The Pious Infidel
Thomas Jefferson and his drive to 'rescue' Jesus
Modern conservatives who can't bear to think that the Declaration of Independence was written by a Bible-defacer have spread the rumor that Thomas Jefferson created his own Bible as an ethical guide to civilize American Indians. The so-called 'Jefferson Bible' was really a tool to introduce the teachings of Jesus to the Indians," declared Rev. D. James Kennedy. Actually, Jefferson's editing of the Bible flowed directly from a well-thought out, long-stewing view that Christianity had been fundamentally corrupted -by the Apostle Paul, the early church, the great Protestant reformers like Martin Luther and John Calvin, and by nearly the entire clerical class for more than a millennium. Secularists love to point to the Jefferson Bible as evidence of his heathen nature; but that misses the point, too. Jefferson was driven to edit the Bible the way a parent whose child was kidnapped is driven to find the culprit. Jefferson loved Jesus and was attempting to rescue him.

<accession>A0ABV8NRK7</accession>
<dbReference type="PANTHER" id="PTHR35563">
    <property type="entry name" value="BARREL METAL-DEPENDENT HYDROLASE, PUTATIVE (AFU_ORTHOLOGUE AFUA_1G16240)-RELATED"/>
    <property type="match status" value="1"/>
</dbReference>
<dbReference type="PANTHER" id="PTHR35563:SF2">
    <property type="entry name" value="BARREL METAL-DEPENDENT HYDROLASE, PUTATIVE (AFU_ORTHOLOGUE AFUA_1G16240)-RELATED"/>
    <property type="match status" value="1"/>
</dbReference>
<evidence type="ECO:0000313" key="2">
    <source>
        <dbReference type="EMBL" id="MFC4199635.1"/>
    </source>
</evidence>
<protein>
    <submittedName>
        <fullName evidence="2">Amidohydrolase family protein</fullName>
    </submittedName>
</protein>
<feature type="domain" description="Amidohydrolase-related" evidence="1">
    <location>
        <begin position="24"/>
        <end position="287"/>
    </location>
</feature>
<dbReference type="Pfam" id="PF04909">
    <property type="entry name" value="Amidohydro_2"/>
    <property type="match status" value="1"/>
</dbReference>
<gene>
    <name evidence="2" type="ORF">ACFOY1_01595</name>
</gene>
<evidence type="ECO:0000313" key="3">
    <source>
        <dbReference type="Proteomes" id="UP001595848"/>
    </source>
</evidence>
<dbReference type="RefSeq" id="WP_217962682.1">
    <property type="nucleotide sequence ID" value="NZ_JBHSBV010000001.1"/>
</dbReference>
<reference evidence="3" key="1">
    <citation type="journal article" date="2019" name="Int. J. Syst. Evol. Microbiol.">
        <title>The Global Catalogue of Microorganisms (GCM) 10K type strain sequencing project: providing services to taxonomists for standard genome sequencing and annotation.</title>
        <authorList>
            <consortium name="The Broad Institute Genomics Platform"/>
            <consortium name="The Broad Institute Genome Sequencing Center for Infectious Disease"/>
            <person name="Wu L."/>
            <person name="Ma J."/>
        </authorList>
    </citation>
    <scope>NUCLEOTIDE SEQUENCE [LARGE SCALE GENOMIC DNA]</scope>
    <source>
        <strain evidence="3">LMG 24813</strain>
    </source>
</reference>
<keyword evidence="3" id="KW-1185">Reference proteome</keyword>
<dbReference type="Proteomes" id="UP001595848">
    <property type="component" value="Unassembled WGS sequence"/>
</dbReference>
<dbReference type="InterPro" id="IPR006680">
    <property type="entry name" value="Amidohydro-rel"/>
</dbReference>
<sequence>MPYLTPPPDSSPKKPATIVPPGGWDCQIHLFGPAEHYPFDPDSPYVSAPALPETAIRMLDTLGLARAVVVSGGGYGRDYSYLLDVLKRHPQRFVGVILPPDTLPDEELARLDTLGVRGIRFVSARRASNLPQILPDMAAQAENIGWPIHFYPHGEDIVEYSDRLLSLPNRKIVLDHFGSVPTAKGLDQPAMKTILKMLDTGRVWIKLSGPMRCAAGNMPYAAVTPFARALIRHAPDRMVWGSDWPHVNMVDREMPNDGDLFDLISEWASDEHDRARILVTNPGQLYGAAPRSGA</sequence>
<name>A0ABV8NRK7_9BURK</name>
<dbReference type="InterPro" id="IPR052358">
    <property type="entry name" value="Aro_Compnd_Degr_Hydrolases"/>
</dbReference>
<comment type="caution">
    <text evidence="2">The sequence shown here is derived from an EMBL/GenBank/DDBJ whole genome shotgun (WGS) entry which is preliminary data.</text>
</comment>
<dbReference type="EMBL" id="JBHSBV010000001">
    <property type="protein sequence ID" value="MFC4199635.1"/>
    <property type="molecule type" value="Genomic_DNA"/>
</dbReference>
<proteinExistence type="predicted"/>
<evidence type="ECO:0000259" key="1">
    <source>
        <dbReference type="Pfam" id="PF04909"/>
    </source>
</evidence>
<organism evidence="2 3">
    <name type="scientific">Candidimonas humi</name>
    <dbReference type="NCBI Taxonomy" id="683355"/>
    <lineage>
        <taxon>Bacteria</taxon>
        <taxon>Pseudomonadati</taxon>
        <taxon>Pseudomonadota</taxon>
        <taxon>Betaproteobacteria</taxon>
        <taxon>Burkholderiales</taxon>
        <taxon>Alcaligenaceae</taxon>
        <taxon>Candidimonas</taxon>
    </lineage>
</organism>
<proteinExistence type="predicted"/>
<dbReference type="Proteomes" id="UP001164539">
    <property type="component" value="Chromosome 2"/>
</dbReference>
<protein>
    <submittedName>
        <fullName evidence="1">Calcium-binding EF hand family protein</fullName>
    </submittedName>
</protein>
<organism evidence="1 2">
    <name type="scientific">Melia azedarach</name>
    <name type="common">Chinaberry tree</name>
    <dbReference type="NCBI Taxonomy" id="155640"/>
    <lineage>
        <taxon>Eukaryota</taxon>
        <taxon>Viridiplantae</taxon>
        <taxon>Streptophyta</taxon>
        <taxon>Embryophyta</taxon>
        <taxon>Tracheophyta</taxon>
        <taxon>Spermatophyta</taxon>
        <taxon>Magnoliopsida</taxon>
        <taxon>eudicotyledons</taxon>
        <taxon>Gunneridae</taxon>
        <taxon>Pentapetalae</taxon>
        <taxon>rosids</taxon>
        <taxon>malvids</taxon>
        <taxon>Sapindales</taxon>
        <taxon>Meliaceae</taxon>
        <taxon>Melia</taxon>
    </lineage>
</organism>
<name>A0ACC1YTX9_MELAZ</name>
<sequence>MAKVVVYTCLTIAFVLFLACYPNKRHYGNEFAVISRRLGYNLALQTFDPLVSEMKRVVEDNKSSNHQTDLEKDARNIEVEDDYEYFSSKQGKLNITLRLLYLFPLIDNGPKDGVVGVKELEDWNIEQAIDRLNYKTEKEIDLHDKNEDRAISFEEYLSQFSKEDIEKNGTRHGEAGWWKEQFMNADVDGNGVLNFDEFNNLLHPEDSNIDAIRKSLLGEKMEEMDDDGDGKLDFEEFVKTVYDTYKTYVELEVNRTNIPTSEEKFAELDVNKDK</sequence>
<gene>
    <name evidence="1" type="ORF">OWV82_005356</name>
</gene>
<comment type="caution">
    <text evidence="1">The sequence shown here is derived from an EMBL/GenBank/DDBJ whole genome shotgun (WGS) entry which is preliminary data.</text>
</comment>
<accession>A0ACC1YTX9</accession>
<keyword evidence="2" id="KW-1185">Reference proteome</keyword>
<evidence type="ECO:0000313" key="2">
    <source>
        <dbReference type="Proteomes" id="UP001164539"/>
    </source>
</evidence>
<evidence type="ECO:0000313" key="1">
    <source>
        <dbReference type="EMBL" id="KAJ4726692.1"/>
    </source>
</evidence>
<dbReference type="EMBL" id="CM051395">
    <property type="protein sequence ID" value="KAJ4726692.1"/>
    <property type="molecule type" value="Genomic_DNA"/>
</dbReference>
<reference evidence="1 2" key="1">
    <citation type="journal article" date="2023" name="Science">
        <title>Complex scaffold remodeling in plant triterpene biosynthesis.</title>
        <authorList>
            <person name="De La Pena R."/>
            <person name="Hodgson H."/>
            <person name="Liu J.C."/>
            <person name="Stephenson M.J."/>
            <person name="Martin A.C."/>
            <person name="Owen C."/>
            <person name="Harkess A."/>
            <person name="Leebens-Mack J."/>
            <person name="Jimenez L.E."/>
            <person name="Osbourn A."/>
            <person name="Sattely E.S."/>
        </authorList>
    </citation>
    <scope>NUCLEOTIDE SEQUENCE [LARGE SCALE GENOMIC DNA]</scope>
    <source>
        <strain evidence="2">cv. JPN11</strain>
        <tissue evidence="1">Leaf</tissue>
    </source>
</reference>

Most historians who study the Declaration of Independence and Jefferson's ideas look to the philosophers who influenced him most, some emphasizing John Locke, others the Scot, Frances Hutcheson. And there's no question that these men shaped Jefferson's approach to knowledge, reason and freedom of religion. But read through Jefferson's writings on faith and one finds not only an erudite philosophy but a deep rage. To understand his views on liberty, we must tap into this fury. Jefferson believed that a secret to religious freedom was destroying the concept of heresy, the crime of expressing unauthorized religious thought. And he cared deeply - personally, passionately - about heresy because, in the context of his times, Thomas Jefferson was a heretic, and wanted to live in a nation that tolerated men like him.